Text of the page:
Others did not fair so well.
The first day in New York prompted some general discontent with many of the tours, possibly because people were late on to the coaches after clearing immigration. In Newport, the delay in getting on shore meant that some people were waiting land-side for an hour and a half for their fellow passengers to make it to the coach.
One tour in Boston was such a shambles that people were given a full refund.
The tours do provide a low risk way to see things you might be reluctant to organise individually, but the pricing is never going to be outstanding value for many people. It is disappointing to find that Cunard did not publicise the low cost or free options at the ports or provide good value shuttle bus services at the places where we docked a good distance from town.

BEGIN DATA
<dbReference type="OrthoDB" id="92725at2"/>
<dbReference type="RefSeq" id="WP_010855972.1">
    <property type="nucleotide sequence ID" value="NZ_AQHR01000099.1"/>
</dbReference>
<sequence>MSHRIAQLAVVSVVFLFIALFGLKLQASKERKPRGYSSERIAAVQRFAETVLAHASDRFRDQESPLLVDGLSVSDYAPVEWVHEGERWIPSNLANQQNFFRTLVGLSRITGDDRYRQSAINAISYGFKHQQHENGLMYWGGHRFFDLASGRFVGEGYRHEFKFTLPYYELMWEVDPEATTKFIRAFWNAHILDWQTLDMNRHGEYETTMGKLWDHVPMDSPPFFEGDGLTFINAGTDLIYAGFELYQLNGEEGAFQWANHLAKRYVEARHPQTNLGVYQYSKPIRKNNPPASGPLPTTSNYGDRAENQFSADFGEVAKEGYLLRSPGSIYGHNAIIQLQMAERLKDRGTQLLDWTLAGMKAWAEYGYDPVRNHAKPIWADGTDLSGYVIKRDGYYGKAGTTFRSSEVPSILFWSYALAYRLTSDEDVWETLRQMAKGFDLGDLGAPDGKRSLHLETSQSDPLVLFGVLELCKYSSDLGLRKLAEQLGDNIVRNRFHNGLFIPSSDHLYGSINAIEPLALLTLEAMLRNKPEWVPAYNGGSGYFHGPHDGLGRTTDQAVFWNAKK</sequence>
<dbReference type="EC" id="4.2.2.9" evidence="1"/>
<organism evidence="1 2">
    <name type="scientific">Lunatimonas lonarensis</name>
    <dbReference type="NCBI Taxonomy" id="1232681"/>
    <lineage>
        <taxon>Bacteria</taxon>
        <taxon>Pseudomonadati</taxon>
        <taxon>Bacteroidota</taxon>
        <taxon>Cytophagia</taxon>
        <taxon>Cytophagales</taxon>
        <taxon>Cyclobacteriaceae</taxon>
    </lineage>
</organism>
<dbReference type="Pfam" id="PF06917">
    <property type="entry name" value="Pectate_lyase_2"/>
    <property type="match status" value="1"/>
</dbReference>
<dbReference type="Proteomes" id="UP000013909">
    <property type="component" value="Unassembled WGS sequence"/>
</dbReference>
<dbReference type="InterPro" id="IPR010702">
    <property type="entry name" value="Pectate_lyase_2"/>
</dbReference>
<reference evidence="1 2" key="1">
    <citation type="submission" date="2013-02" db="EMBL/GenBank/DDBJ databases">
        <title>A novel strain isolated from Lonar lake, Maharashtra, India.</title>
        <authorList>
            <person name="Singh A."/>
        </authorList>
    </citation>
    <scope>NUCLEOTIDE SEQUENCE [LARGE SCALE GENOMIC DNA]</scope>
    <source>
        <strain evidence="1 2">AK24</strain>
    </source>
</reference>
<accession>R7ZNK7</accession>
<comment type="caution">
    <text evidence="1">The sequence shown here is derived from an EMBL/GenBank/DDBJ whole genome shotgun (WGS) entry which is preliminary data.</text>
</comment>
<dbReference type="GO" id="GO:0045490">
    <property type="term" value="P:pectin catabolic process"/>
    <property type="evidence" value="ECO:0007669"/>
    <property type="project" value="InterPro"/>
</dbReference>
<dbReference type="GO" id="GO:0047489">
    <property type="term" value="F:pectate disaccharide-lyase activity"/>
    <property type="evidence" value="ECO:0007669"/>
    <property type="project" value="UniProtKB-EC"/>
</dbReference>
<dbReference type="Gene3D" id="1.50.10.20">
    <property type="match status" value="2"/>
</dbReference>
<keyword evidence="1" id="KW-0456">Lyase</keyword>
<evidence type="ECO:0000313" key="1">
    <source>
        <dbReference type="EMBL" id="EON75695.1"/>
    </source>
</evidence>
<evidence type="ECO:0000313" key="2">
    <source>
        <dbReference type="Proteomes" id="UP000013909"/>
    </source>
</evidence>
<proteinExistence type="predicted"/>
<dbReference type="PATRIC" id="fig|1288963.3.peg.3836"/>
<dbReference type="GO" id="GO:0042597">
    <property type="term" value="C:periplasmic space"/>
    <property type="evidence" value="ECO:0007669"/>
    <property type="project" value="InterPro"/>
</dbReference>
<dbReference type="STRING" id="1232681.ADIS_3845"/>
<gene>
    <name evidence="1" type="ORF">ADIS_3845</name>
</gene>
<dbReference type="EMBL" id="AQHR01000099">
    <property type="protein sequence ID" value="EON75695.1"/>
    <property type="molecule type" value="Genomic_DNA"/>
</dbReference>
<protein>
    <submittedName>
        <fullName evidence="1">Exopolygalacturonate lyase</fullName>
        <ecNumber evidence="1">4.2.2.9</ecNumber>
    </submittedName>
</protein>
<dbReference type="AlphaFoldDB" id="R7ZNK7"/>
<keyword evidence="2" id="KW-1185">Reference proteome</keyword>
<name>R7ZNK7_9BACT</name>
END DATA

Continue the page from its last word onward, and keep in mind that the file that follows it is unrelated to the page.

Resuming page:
Niggles? Very few. On such a long voyage, the limited availability of self-service laundry facilities meant that washing clothes had to be planned like a military operation. It must be seriously frustrating on the world cruise. In the end we accepted defeat and sent two loads for laundering.
Disembarkation was a little delayed for reasons not well communicated. Once the cork came out of the bottle it became a bit of a free-for-all due to the folks who couldn't or wouldn't follow the plan.
So in summary, this was a very enjoyable cruise and met our expectations very well. We’d be happy to repeat it in a few years’ time, ideally when the trees are in full colour.